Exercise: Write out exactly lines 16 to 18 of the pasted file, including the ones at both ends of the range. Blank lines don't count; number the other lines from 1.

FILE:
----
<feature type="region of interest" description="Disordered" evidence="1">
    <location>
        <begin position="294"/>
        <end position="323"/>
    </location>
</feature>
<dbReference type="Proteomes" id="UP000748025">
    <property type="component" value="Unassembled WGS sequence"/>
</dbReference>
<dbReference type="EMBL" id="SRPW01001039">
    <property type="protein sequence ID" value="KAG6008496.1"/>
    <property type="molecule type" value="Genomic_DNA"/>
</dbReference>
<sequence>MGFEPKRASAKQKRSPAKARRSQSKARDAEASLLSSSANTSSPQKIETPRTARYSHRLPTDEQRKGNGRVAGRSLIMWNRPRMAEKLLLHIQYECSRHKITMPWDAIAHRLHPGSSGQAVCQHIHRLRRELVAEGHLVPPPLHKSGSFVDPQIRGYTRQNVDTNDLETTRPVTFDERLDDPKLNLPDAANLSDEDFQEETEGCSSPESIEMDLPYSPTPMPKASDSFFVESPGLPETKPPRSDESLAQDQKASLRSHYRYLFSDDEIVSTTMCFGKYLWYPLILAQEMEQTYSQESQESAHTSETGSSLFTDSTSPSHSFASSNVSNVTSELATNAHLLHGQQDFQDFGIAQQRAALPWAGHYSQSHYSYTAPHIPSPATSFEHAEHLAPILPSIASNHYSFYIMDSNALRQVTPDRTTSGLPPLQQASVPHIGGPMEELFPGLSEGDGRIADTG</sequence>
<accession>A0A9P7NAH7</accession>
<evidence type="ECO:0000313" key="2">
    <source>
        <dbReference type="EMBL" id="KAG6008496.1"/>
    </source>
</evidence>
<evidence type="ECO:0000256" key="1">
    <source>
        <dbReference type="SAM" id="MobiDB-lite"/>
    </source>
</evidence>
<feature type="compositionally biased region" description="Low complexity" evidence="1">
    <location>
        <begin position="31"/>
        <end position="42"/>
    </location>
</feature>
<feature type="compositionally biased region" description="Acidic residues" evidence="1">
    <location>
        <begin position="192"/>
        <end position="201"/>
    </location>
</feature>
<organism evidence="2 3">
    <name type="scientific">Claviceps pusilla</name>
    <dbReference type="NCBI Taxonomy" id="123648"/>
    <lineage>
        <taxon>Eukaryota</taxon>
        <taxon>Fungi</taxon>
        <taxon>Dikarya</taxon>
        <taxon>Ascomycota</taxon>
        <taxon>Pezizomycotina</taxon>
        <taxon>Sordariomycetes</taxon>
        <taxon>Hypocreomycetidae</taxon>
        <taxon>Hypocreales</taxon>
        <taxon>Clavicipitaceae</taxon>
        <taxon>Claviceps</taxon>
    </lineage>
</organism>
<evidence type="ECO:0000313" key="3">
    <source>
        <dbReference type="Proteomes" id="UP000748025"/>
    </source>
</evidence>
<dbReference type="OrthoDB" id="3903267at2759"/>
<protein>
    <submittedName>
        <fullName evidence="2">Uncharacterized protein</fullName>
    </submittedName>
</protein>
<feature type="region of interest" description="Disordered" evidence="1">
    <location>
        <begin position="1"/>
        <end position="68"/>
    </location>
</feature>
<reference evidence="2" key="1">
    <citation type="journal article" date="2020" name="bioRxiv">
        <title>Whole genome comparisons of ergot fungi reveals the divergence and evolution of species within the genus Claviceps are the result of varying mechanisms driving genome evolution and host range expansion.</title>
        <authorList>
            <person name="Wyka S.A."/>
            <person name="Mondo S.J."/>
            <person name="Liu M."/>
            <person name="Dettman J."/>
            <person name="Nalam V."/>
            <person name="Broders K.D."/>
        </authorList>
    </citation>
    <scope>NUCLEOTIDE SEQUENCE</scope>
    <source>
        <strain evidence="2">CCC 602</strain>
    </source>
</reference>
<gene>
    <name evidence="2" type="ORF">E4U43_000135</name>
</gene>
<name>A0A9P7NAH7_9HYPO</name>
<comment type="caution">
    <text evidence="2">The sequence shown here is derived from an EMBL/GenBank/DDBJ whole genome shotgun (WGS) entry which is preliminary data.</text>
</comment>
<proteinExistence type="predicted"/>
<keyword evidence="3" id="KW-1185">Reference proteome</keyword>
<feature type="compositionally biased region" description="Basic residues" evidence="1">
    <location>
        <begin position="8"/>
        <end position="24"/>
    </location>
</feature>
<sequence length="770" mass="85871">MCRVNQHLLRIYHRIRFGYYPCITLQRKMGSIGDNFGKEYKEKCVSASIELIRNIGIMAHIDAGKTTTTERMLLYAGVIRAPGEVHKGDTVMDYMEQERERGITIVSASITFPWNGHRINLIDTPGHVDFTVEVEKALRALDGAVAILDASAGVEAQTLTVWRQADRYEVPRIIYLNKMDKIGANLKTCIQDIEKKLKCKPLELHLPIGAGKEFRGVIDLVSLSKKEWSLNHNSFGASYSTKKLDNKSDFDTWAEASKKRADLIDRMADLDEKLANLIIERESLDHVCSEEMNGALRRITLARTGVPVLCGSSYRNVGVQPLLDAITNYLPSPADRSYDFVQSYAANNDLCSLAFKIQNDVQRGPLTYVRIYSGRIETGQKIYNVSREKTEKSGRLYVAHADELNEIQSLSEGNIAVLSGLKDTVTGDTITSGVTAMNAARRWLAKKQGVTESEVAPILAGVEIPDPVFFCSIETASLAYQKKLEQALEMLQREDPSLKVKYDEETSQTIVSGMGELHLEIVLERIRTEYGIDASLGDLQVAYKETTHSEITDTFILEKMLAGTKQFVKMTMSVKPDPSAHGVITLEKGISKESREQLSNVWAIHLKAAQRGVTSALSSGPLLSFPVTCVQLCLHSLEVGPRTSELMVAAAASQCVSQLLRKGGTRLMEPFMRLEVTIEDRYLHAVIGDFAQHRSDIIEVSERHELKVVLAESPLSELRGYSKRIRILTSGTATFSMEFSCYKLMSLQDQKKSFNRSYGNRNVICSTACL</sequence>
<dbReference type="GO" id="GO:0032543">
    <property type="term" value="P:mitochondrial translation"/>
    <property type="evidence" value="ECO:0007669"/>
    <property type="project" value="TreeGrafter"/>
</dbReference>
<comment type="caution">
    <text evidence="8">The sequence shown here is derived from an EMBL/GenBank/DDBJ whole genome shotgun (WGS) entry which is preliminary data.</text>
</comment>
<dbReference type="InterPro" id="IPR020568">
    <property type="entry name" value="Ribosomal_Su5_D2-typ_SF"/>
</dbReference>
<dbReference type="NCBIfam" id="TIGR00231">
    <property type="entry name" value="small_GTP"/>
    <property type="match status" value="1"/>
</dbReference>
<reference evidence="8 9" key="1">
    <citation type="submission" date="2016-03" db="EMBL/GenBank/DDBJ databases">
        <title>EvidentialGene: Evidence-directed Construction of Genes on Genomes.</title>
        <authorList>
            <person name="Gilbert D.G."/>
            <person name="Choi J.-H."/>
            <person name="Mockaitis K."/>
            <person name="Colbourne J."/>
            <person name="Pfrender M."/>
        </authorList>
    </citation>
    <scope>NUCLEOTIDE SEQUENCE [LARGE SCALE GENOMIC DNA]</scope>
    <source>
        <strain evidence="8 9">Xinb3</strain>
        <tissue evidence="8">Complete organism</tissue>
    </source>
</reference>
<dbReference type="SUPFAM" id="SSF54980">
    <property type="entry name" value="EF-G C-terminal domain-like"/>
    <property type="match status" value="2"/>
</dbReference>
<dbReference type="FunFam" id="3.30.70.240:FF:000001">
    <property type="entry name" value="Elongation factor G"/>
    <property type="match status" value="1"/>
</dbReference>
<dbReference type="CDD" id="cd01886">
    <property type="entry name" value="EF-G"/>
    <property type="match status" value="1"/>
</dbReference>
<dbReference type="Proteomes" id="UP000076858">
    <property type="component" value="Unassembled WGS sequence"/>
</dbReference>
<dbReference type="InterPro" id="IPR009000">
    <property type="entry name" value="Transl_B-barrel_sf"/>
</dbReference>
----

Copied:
<evidence type="ECO:0000313" key="2">
    <source>
        <dbReference type="EMBL" id="KAG6008496.1"/>